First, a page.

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Maldives Leader Views Island Nation on Front Line of Fight to Mitigate Climate Change

Maldives Leader Views Island Nation on Front Line of Fight to Mitigate Climate Change

Maldives Leader Views Island Nation on Front Line of Fight to Mitigate Climate Change

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The leader of the country perhaps most threatened by climate change is calling for India to take a leading role at an upcoming crucial global summit on the topic.

The President of the Maldives, an island nation threatened by rising ocean levels, is expressing hope its neighbor, India, can help bring about an international agreement to mitigate the effects of carbon emissions.

President Mohamed Nasheed has been giving speeches in the Indian capital ahead of the United Nations' climate change convention in December. He says India, taking its place as a world power, should lead other nations in renewable energy.

The Copenhagen talks are seen as crucial for achieving binding agreements on limiting greenhouse gas emissions. Many experts argue immediate action is needed to prevent catastrophic environmental damage.

President Nasheed says the possibility of his Indian Ocean nation of low-lying atolls vanishing under the sea this century must be viewed as a global concern.

"If you actually think this is a Maldives issue you cannot be so wrong as that," he said. "This is not a Maldives issue. The Maldives simply is in the front line. From the front line we're trying to tell the others that if this is happening to the Maldives today it's going to happen to you tomorrow."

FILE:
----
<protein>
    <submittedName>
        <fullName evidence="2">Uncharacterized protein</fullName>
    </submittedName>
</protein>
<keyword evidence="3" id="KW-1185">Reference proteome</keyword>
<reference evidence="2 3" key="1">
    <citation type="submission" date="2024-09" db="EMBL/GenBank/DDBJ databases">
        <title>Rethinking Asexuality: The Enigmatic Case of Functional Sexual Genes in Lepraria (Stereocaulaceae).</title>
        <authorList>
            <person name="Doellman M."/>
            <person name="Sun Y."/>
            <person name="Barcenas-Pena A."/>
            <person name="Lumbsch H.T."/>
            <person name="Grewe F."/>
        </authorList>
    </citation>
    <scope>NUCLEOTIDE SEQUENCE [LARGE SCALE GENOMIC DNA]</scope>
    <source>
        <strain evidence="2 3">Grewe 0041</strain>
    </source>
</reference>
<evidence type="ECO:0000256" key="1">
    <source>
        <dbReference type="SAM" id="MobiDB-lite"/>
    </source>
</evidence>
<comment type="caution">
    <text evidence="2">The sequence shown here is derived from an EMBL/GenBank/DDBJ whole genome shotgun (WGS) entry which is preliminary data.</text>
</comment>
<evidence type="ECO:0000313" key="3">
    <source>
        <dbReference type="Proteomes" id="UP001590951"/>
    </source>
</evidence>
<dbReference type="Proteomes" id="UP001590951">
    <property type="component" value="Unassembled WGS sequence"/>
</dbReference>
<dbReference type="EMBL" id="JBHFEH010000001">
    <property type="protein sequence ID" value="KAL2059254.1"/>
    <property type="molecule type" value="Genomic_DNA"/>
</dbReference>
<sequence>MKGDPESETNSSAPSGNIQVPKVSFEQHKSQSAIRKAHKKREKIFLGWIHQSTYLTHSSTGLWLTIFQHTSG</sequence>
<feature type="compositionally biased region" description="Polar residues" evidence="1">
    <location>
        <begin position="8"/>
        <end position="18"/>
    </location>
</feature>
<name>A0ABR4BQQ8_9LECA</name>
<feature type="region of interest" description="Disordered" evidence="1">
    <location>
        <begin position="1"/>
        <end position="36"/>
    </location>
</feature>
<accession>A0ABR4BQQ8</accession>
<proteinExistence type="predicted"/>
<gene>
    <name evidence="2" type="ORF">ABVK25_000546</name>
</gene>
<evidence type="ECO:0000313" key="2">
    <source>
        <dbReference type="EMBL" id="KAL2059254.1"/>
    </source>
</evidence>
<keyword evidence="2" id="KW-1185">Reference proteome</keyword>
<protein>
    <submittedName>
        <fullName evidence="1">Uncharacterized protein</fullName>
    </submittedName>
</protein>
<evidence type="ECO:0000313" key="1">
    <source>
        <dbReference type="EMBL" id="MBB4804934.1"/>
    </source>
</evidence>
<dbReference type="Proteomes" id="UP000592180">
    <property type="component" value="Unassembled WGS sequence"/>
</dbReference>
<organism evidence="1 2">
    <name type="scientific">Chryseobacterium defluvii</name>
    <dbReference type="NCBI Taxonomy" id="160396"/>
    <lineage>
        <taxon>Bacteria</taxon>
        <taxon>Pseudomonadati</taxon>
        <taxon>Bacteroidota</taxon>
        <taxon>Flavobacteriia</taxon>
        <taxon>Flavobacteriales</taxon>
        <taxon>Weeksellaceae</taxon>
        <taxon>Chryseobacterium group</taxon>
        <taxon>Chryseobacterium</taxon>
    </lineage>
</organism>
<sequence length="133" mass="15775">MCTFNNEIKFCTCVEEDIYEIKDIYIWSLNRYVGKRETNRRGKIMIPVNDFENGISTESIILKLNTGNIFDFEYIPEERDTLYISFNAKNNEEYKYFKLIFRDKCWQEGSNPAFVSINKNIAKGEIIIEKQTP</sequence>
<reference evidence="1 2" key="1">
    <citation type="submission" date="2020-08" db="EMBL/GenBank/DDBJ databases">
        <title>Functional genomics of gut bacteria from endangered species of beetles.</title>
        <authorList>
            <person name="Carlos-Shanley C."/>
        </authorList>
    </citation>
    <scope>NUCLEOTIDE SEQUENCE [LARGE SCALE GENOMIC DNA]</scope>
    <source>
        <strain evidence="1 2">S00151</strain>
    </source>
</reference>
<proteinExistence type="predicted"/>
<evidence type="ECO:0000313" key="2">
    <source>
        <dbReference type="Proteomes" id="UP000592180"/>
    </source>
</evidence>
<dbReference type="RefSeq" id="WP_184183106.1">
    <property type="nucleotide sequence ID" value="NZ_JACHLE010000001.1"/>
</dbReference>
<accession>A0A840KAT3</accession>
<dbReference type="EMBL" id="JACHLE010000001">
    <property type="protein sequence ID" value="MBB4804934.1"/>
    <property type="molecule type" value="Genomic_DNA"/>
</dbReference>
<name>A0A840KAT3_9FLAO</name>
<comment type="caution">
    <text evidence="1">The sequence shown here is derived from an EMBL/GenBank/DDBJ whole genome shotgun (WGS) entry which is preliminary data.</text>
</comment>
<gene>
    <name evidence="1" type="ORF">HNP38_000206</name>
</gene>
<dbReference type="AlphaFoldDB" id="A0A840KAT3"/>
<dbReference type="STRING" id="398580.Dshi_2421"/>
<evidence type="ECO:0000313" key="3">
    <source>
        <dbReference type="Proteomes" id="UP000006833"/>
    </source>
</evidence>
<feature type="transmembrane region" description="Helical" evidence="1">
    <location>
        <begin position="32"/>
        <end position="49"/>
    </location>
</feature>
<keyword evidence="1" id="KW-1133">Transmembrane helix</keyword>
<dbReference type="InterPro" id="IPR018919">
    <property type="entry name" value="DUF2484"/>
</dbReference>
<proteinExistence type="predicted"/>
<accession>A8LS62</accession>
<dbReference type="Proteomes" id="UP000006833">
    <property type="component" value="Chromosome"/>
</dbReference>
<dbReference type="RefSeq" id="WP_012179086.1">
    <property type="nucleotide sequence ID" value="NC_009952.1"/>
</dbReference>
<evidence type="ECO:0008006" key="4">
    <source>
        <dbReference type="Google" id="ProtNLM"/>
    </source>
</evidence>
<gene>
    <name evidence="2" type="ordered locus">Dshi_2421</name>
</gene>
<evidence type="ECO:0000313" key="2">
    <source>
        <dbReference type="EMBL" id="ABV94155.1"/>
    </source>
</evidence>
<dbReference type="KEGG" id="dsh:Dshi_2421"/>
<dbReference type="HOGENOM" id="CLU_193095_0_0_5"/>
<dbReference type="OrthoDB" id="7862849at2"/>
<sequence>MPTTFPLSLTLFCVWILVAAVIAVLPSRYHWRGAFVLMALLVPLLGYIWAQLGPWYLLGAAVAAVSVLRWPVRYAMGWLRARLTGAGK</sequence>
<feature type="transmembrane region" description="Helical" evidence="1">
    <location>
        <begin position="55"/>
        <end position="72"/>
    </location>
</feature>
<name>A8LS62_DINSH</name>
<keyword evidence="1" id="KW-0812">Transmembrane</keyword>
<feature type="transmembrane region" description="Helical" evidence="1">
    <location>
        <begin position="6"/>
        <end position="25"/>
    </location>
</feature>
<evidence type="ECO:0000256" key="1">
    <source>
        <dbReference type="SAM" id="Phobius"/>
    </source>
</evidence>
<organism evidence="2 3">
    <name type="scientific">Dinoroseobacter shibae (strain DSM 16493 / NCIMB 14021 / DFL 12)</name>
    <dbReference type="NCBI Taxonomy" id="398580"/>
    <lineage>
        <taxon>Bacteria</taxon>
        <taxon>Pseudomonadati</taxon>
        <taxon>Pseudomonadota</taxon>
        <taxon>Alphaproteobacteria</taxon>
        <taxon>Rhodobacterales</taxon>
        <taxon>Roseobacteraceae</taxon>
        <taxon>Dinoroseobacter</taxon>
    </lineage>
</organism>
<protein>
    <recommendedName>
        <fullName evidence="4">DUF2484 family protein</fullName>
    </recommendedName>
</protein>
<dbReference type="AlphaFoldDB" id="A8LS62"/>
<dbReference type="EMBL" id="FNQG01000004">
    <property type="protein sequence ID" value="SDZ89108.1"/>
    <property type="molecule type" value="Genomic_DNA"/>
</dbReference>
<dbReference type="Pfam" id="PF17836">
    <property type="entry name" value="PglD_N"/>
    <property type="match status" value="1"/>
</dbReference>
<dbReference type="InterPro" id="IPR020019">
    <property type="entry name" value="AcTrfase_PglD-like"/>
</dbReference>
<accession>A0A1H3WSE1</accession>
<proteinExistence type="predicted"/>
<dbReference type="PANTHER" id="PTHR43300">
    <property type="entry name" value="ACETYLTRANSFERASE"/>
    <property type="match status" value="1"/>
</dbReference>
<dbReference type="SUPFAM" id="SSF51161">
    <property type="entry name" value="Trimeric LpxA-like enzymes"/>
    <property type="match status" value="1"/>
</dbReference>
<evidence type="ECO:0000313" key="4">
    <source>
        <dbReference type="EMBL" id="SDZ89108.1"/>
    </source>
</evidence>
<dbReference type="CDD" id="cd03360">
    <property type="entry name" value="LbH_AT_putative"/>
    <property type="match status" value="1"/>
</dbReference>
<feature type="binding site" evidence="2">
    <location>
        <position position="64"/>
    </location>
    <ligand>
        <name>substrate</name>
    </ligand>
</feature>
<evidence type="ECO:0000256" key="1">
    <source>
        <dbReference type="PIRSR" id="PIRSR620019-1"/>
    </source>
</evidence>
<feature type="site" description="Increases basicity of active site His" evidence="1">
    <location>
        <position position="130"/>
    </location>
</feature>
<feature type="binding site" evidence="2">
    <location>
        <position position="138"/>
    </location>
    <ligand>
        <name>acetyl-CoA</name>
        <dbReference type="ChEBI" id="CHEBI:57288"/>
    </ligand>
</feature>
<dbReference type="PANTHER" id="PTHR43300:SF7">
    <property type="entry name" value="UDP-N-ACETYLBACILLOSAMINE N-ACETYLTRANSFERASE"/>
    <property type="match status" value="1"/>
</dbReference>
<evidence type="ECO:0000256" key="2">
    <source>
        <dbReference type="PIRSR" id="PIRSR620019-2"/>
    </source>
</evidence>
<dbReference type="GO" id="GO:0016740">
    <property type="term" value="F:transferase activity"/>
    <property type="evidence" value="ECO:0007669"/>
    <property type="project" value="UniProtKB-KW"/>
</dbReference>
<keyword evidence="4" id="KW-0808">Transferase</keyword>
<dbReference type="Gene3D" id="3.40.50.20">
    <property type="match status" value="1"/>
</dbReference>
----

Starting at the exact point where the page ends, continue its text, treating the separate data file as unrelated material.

Mr. Nasheed makes an analogy to Poland once being on the front lines of Nazi aggression. Speaking here Friday, he warned that if the U.N. climate summit does not take substantive action it will be like British Prime Minister Neville Chamberlain's weak peace treaty signed by Adolf Hitler in 1938, which was seen as appeasement to Germany, which failed to prevent a world war.

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India's chief climate negotiator, Shyam Saran, says because climate negotiations are viewed as adversarial encounters - akin to security or trade talks - reaching a mutually-beneficial solution is jeopardized.

Former Foreign Secretary Saran, sitting beside the Maldives President, told a concerned audience in New Delhi that the upcoming climate change summit should not be viewed as a North-South clash between industrialized and developing nations.

"It is not as bad as you think that we are sort of divided in two camps," he said. "After all if we were, we would not be sitting across the table and negotiating. We are all trying together to find solutions."

India and China, on Wednesday, announced plans to cooperate at the talks in Copenhagen. Despite their regional rivalries in other areas, the two neighboring giants are expected to jointly oppose carbon-emission limits proposed by industrialized nations.

India's Prime Minister, Manmohan Singh, at a related conference Thursday reiterated that New Delhi wants an environmental pact that sets emission limits for nations on a per capita basis.

A 1997 treaty, the Kyoto Protocol, which set reduction targets for a limited number of countries, expires in three years.